Best regards



      1. Cherlyn | | #12

        I have been purchasing more Threads magazine too.  However, I have linked on to several sites of independent designers to look at their patterns because they add lines and details in interesting ways. 

        1. kapnoel | | #13

          I would be interested to see what you like: show me your favorite links!


          1. Cherlyn | | #14







            Most of these companies I have purchased some of their patterns.  The only exception is Ottobre Design.  But I enjoy going on the site for ideas.  I love searching through antique shops for laces that are handmade or older.  I especially love the antique Swiss embroidaries and French laces that I find. 

            I have to travel to find any fabric to make garments.  I usually go to Baer Fabrics in Louisville, KY.  However, I have been to Nashville and St Louis.  Baer's has a huge wall of buttons that are unique and add personal style to any garment (a little icing). 

            Whe I taught myself French Handsewing, I started designing and personalizing Christening gowns for people that wanted something special.  I paid for two machines taking orders.  Most of the designs are one of a kind since I don't duplicate. 

            Now, I want to take what I taught myself and apply it to designing clothes for myself.  My mother and I plan on spending the summer working on some projects.  She taught me to sew and I think I have one daughter that will pick this up.  She designs her Belly Dancing costumes.  Both of us go shopping with her teacher and have plans to go to either NY or CA soon. 

            What type of things do you like? 



          2. kapnoel | | #15

            Hi again!

            Thanks for the links, they are all interesting. I sew a lot for my children from ottobre and I love their design. I think you will like that, too. They do sell individual patterns but I have a subscription for both magazines (for children and women). Their designs for women respect the clear lines you seem to like and are very cuttely embellished. Burda is cheap and available everywhere here in Brussels but I do not appreciate their approach: they always reproduce what is the last item seen in the catwalks and this is not what I want to wear.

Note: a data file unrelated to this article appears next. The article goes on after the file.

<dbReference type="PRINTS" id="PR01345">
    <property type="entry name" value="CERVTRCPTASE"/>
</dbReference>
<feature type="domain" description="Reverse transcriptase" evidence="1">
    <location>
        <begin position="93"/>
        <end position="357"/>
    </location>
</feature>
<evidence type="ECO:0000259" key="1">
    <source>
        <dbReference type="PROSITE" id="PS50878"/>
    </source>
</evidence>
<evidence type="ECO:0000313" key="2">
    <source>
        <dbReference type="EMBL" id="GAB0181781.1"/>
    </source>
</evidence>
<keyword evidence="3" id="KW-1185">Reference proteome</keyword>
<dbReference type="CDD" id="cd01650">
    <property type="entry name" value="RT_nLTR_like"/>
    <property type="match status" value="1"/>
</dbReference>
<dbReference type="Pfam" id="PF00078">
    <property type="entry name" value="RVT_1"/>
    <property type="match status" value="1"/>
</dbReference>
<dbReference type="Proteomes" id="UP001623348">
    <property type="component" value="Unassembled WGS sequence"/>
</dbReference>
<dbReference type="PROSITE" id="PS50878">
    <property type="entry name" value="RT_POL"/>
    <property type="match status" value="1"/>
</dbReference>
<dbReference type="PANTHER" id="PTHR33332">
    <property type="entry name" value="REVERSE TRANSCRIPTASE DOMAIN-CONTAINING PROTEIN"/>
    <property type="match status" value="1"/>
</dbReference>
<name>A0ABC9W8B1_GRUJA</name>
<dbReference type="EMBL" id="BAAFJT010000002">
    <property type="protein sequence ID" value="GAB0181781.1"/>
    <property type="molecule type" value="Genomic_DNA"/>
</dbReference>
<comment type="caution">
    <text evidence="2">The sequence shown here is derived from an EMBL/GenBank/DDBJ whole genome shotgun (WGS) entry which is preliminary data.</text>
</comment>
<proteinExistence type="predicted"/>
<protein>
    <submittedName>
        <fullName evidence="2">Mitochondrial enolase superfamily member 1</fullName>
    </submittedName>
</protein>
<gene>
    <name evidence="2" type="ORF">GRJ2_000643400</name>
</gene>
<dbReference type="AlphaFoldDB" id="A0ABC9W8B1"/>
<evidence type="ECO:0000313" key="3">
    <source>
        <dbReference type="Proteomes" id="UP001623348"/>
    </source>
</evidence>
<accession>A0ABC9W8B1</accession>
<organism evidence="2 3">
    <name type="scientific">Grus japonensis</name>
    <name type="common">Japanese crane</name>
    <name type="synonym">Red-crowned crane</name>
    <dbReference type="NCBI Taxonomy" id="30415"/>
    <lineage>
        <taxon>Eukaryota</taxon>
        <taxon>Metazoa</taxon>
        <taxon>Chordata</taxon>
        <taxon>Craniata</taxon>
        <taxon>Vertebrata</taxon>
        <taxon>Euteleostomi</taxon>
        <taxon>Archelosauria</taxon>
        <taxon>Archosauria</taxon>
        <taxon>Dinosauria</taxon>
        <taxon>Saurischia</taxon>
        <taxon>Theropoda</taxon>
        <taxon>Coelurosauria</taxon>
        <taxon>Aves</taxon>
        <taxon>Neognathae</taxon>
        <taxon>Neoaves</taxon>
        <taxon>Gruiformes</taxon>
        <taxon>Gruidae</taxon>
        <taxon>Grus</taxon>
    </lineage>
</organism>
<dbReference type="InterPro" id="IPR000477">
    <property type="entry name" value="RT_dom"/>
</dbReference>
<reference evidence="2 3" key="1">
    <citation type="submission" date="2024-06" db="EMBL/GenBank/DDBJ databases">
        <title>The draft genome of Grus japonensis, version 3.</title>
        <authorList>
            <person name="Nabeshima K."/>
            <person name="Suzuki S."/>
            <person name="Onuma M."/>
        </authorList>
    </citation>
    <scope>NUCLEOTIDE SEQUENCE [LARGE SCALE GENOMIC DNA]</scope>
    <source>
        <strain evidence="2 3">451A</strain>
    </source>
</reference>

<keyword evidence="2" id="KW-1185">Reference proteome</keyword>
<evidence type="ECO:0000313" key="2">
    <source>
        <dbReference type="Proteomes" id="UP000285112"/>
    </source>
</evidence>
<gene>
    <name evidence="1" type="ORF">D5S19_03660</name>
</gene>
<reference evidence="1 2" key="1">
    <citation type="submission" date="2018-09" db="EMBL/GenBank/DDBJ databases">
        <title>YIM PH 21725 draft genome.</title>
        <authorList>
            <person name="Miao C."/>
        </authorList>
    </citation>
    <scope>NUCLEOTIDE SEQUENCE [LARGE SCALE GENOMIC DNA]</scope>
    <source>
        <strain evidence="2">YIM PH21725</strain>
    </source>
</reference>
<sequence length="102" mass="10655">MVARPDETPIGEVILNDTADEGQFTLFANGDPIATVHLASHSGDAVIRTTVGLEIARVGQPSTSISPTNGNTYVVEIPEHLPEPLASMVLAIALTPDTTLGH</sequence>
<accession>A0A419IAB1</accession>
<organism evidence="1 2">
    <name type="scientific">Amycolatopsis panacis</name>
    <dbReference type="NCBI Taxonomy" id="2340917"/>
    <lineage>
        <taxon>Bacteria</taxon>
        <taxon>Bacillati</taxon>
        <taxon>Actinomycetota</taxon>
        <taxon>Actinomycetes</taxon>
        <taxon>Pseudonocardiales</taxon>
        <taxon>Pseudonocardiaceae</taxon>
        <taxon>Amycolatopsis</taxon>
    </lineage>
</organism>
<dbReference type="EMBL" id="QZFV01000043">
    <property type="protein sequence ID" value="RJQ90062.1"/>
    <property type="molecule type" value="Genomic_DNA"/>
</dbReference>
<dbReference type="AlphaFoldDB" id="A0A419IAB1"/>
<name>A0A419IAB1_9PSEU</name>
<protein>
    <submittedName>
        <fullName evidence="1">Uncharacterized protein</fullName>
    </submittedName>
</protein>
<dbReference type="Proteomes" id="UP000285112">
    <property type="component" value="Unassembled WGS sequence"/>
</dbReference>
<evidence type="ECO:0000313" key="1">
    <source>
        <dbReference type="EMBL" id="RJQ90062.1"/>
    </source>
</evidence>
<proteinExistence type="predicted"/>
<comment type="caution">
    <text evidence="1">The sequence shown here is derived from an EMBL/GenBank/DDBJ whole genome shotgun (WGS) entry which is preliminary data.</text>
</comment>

There is something you might like for your children:http://www.farbenmix.de/index.php?option=com_content&task=view&id=356&Itemid=388 (it is a German company)

            I did not directly sew their patterns but go to their site regurarly.

            There are two shops I appreciate in Brussels: one is called Le chien vert (the link is http://www.chienvert.com but it down for the moment. It is an old traditional shop with wonderful interior decoration. They carry really everything and all theater people buy their supplies  from them). The other one does not have an internet presentation, but it is an outlet. When Belgian designers finish their collections, they go and buy what is left from the fabric and they sell it from 1,50 Euro to 10 Euro per meter. It is very funny to buy there, you meet all kinds of design and fashion students who are regular customers and it can very well happen that you see the fabric you just used as really exclusive fashions in avenue Luise.

            Nice talking to you!

            Best regards





  5. jjgg | | #6

    http://www.lindastewartcouturedesigns.com/Go to the link for classes and books. Her CD book is Very good, it will be reviewed in Vogue pattern magazine later this summer

    1. kapnoel | | #7

      Thanks for the link, the book on CD looks interesting although it is not cheap. I would prefer a real book to have next to my machine (and a CD for searching), but this is definitely the kind of book I was looking for!

      Thanks again!


      1. jjgg | | #8

        Yes, it is pricey but was worth it, you can print out the book at kinkos and have it bound